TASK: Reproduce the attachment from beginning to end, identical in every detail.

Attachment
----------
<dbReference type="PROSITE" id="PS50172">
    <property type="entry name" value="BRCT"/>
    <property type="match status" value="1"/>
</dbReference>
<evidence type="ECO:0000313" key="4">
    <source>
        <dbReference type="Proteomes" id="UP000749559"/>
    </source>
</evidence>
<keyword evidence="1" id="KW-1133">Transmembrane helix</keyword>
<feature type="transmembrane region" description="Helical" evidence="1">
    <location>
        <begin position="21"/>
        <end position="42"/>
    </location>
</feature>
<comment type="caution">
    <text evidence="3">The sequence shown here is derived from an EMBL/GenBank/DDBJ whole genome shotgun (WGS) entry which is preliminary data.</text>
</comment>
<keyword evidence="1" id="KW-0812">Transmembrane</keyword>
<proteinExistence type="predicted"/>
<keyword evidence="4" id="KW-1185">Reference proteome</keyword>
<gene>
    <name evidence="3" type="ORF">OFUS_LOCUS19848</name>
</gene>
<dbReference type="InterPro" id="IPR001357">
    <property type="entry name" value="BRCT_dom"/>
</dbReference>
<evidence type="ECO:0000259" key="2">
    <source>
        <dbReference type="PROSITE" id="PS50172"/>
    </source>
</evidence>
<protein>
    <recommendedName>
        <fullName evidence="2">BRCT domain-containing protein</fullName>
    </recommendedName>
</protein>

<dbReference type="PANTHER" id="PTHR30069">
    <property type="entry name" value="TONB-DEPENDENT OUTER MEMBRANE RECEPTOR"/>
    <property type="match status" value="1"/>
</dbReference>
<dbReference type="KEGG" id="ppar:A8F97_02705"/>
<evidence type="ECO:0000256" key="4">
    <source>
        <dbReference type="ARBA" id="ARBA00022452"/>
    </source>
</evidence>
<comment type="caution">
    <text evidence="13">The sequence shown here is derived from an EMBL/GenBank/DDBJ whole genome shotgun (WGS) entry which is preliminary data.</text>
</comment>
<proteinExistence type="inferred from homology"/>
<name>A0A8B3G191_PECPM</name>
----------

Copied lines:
<dbReference type="PROSITE" id="PS50172">
    <property type="entry name" value="BRCT"/>
    <property type="match status" value="1"/>
</dbReference>
<evidence type="ECO:0000313" key="4">
    <source>
        <dbReference type="Proteomes" id="UP000749559"/>
    </source>
</evidence>
<keyword evidence="1" id="KW-1133">Transmembrane helix</keyword>
<feature type="transmembrane region" description="Helical" evidence="1">
    <location>
        <begin position="21"/>
        <end position="42"/>
    </location>
</feature>
<comment type="caution">
    <text evidence="3">The sequence shown here is derived from an EMBL/GenBank/DDBJ whole genome shotgun (WGS) entry which is preliminary data.</text>
</comment>
<keyword evidence="1" id="KW-0812">Transmembrane</keyword>
<proteinExistence type="predicted"/>
<keyword evidence="4" id="KW-1185">Reference proteome</keyword>
<gene>
    <name evidence="3" type="ORF">OFUS_LOCUS19848</name>
</gene>
<dbReference type="InterPro" id="IPR001357">
    <property type="entry name" value="BRCT_dom"/>
</dbReference>
<evidence type="ECO:0000259" key="2">
    <source>
        <dbReference type="PROSITE" id="PS50172"/>
    </source>
</evidence>
<protein>
    <recommendedName>
        <fullName evidence="2">BRCT domain-containing protein</fullName>
    </recommendedName>
</protein>

<dbReference type="PANTHER" id="PTHR30069">
    <property type="entry name" value="TONB-DEPENDENT OUTER MEMBRANE RECEPTOR"/>
    <property type="match status" value="1"/>
</dbReference>
<dbReference type="KEGG" id="ppar:A8F97_02705"/>
<evidence type="ECO:0000256" key="4">
    <source>
        <dbReference type="ARBA" id="ARBA00022452"/>
    </source>
</evidence>
<comment type="caution">
    <text evidence="13">The sequence shown here is derived from an EMBL/GenBank/DDBJ whole genome shotgun (WGS) entry which is preliminary data.</text>
</comment>
<proteinExistence type="inferred from homology"/>
<name>A0A8B3G191_PECPM</name>